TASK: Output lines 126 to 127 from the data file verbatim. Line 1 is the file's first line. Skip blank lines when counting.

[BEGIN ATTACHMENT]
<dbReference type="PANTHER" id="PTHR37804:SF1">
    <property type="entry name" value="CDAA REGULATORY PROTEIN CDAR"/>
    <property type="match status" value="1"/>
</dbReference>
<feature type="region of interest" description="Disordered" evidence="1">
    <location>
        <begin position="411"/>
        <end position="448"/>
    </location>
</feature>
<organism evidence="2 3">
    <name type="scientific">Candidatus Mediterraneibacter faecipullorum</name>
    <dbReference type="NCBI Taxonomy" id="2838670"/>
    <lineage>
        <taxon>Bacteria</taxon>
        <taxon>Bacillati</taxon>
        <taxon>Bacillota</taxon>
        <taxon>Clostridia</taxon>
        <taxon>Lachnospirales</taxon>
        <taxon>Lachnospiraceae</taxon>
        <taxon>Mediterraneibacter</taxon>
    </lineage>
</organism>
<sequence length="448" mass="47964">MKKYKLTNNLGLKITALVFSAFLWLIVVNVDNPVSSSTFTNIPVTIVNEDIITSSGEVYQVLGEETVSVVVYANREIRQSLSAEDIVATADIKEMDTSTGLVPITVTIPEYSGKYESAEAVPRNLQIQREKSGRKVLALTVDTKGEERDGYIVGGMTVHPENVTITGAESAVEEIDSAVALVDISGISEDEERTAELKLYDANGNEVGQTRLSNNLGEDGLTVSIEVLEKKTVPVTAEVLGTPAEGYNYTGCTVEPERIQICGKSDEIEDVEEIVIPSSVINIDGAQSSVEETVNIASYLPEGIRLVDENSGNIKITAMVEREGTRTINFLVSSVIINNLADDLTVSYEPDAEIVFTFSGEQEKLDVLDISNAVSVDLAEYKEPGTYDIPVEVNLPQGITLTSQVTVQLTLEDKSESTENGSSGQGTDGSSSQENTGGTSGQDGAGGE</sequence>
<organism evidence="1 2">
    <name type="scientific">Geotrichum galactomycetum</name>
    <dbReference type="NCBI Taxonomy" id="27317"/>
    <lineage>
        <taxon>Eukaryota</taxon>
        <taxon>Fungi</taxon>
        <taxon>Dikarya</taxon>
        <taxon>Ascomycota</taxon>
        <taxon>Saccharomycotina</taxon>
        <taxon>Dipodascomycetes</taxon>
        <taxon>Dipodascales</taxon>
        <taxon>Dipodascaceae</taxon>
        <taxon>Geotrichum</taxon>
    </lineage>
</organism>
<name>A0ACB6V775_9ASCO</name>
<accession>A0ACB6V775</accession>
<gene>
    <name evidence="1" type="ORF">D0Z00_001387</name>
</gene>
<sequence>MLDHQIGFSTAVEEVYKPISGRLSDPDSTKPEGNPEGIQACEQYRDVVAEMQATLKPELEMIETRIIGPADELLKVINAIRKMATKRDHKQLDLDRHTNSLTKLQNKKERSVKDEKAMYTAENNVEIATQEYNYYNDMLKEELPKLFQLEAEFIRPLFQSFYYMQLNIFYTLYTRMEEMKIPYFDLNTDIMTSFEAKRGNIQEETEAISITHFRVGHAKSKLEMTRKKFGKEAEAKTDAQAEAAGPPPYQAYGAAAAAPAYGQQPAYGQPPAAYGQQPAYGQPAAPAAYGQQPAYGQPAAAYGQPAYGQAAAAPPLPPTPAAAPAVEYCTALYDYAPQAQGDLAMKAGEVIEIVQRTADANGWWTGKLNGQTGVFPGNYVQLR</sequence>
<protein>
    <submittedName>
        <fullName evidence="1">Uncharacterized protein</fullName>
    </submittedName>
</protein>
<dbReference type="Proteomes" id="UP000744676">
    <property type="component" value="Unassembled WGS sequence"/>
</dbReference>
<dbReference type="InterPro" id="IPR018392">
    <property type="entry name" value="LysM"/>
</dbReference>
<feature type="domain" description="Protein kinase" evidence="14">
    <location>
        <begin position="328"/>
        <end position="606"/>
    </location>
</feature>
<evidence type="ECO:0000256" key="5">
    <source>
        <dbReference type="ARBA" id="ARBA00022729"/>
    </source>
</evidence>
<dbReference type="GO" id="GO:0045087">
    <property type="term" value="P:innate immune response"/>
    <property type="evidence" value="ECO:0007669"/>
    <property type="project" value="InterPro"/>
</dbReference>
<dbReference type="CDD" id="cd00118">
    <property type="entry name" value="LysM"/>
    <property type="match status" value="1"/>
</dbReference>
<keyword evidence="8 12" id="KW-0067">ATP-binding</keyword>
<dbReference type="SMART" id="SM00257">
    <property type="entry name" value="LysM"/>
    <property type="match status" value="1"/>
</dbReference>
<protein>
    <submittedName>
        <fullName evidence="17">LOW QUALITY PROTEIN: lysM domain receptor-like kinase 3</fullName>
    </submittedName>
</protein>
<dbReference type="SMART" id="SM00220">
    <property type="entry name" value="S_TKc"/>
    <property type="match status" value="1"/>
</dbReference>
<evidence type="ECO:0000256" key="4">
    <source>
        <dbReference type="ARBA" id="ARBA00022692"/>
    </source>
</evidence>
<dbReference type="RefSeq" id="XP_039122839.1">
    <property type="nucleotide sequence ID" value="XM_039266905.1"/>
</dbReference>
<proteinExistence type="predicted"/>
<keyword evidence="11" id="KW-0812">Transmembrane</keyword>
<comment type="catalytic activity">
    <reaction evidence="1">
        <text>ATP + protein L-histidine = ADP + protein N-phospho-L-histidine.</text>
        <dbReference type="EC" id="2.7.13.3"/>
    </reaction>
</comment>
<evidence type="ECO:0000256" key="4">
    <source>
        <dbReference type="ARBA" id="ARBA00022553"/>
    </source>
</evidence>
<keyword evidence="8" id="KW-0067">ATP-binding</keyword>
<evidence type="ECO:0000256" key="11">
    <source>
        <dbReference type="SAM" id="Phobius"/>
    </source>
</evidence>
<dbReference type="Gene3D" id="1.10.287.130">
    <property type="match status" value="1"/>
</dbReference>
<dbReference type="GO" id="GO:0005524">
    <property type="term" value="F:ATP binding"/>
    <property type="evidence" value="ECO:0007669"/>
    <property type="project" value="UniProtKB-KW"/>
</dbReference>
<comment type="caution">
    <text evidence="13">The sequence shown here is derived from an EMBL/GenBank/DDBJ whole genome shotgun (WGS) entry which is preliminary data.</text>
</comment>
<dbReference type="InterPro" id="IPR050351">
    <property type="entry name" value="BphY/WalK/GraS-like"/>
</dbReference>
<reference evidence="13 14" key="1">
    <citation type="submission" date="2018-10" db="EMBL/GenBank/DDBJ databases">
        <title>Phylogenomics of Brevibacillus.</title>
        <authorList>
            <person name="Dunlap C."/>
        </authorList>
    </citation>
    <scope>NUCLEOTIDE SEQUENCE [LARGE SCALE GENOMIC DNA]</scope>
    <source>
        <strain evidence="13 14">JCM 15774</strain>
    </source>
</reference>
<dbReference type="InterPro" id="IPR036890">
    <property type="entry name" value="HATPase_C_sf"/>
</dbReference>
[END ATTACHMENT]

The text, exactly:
<comment type="caution">
    <text evidence="13">The sequence shown here is derived from an EMBL/GenBank/DDBJ whole genome shotgun (WGS) entry which is preliminary data.</text>